Sarah Tew/CNET

Acer Nitro 5 (AN515-53-55G9)

Price as reviewed $680
Display size/resolution 15.6-inch 1,920 x 1,080 display
CPU 2.3GHz Intel Core i5-8300H
Memory 8GB DDR4 SDRAM 2,660MHz
Graphics 4GB Nvidia GeForce GTX 1050Ti
Storage 256GB PCIe SSD
Networking 802.11ac wireless, Bluetooth 4.1
Operating system Window 10 Home (64-bit)

The Nitro 5's looks are a bit understated for a gaming laptop -- there are no big emblems or multicolor LEDs -- but its stylized cooling vents and red glowing keyboard are just enough that it won't be confused for a stodgy business laptop. The keyboard is spacious with a satisfying feel and, along with the single-brightness red backlight, the WASD keys are boldly outlined in red. There's a small number pad, too.

The touchpad gets the job done: It's smooth, responsive and supports all of the multitouch Windows 10 gestures. However, it's a clickpad, so there are no discrete left and right mouse buttons and there's a lot of body flex in and around it, which makes the whole thing feel shoddy. The same goes for the display casing and hinge design, which is just a little too easy to twist, bend and flex. It's nothing that affects performance, but if you tend to be careless with your electronics, it's something to keep in mind.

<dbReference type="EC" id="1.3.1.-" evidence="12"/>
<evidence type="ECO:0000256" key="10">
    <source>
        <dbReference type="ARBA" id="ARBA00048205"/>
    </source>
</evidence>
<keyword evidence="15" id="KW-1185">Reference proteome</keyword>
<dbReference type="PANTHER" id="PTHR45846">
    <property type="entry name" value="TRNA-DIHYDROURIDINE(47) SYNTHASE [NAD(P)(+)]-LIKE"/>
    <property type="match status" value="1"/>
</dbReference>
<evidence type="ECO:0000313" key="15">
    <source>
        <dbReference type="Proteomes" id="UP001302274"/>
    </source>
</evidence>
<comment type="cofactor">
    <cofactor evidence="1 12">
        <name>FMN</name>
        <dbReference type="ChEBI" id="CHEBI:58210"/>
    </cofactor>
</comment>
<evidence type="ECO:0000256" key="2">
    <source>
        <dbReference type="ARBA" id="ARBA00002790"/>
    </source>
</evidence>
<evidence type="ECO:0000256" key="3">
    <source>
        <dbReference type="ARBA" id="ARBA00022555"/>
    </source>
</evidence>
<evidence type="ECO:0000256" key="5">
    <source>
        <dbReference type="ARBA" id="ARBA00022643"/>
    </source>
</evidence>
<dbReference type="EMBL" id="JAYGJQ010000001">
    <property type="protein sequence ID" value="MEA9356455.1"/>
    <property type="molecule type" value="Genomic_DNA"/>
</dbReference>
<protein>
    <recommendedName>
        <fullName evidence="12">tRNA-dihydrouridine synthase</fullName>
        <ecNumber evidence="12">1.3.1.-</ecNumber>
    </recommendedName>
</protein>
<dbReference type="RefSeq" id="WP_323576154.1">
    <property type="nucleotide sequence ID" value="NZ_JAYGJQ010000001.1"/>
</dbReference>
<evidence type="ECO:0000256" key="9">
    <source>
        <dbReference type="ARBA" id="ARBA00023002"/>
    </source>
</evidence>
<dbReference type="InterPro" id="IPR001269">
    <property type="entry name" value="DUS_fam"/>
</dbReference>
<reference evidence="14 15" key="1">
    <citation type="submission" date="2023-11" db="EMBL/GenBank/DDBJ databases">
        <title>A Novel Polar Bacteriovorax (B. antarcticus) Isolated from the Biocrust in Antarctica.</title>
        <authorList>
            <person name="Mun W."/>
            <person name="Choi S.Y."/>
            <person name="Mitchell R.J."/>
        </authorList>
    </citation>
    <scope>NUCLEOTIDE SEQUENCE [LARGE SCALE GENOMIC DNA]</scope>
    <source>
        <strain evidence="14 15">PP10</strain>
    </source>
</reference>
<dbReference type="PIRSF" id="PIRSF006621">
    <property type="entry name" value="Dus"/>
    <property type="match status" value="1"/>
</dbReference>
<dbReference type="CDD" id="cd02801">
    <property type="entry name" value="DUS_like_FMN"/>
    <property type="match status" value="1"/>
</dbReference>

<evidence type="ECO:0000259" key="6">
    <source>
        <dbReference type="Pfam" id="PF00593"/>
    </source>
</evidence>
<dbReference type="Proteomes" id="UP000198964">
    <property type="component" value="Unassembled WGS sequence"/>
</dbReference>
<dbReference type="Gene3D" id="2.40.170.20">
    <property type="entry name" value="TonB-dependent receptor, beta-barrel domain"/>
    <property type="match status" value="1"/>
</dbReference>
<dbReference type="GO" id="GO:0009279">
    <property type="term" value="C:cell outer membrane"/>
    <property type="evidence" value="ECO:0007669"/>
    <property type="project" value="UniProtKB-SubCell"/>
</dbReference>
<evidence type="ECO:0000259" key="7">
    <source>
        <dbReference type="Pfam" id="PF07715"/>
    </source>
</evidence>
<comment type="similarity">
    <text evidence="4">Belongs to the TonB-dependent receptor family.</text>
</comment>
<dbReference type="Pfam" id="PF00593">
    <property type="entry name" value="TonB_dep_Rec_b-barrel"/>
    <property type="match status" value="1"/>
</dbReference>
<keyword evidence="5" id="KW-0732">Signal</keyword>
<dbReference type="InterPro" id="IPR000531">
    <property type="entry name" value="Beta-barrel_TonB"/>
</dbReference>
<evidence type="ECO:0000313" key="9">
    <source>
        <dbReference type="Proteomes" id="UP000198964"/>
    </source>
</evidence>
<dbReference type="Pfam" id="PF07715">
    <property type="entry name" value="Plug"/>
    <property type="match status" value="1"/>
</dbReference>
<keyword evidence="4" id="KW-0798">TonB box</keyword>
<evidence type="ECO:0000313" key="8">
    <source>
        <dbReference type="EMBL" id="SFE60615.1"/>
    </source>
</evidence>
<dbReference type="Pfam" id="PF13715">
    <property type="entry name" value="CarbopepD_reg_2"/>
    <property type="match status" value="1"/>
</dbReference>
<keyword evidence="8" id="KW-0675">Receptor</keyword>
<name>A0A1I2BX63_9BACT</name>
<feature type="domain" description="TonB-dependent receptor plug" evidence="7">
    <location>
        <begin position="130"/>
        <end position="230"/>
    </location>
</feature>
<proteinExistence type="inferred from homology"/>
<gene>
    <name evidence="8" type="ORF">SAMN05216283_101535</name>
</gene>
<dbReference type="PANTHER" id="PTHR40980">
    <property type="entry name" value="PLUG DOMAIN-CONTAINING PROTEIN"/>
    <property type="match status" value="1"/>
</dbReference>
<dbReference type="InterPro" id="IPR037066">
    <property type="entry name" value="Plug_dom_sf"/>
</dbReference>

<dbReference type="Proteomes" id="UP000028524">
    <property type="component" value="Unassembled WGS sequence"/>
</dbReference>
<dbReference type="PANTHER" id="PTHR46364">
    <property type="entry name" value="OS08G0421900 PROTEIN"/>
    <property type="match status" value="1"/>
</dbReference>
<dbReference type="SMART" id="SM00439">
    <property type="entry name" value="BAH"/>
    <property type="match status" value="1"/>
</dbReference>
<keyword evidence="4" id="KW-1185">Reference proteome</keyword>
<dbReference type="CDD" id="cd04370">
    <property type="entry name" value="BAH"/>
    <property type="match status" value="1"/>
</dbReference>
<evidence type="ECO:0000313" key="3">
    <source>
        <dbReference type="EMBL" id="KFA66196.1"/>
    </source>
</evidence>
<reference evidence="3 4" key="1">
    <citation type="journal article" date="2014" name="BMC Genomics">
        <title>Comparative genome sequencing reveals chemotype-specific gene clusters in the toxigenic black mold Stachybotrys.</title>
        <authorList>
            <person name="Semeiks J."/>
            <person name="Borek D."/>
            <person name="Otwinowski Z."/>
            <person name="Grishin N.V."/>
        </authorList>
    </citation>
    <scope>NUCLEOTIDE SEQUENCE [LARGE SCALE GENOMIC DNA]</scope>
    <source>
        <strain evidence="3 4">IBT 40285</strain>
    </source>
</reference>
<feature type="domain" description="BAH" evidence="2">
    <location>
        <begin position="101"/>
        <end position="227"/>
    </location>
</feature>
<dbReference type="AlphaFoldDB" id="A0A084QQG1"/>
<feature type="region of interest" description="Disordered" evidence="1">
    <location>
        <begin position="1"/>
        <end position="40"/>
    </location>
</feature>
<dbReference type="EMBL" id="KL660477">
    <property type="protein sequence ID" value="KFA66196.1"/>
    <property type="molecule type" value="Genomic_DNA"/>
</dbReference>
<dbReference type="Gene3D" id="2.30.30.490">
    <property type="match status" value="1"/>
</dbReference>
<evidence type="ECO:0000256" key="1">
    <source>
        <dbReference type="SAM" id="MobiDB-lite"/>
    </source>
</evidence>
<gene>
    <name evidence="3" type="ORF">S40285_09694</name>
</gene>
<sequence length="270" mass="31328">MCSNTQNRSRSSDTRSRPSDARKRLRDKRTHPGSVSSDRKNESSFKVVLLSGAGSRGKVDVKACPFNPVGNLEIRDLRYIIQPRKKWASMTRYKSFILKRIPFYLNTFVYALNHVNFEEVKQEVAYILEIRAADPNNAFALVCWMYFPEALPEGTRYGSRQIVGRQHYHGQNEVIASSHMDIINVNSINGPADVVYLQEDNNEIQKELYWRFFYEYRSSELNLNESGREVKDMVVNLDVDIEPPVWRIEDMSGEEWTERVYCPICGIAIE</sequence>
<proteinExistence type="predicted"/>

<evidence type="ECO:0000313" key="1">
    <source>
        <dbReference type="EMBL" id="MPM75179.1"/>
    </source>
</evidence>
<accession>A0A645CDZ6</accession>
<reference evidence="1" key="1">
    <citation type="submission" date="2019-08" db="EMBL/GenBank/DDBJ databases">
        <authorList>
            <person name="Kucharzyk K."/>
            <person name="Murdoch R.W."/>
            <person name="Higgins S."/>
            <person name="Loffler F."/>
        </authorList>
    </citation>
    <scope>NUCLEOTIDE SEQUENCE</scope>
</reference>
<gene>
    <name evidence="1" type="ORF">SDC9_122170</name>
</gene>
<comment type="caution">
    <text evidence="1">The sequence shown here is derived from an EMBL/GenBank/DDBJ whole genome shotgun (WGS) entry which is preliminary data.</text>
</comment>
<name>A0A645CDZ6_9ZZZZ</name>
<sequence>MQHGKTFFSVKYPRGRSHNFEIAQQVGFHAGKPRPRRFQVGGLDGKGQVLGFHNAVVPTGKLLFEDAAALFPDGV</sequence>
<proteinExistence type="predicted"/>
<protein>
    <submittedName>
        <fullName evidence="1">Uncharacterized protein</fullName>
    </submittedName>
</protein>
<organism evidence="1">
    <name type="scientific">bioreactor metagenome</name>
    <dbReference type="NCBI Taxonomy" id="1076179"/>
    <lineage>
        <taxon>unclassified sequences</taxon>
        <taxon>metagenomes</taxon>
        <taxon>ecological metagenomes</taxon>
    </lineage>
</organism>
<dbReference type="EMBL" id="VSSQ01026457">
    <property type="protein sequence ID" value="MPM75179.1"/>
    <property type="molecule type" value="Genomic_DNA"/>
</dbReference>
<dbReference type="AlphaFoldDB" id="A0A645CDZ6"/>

Plentiful ports for turning this laptop into a desktop replacement. 

Sarah Tew/CNET

At 1.1-inch thick (28 mm) and about 6 pounds (2.7 kg), the Nitro 5 is not exactly travel-friendly, but at least you have the option. If you're considering this as a desktop replacement, you should be pretty happy about its port assortment.

  • USB 3.1 Type-C (Gen 1)
  • Two USB 2.0 Type-A 
  • One USB 3.0 Type-A
  • SD card slot
  • HDMI out
  • Headphone/mic combo jack
  • Gigabit Ethernet 

There is no built-in optical drive, but with the connection options here, you can easily hook up an external one along with a keyboard, mouse and external display. The Acer's full HD IPS-type panel offers good off-angle viewing, though its colors look somewhat muted. Given the system's price, it's forgivable, but keep in mind, it's the same display whether you're paying for $600 or $800 or more depending on the components inside.  

The speakers in the Nitro 5 are particularly good. While you'll have a better experience with external speakers or a good headset, these don't sound thin or tinny. Gunshots and explosions sound full with a fair amount of bass and dialogue is clear.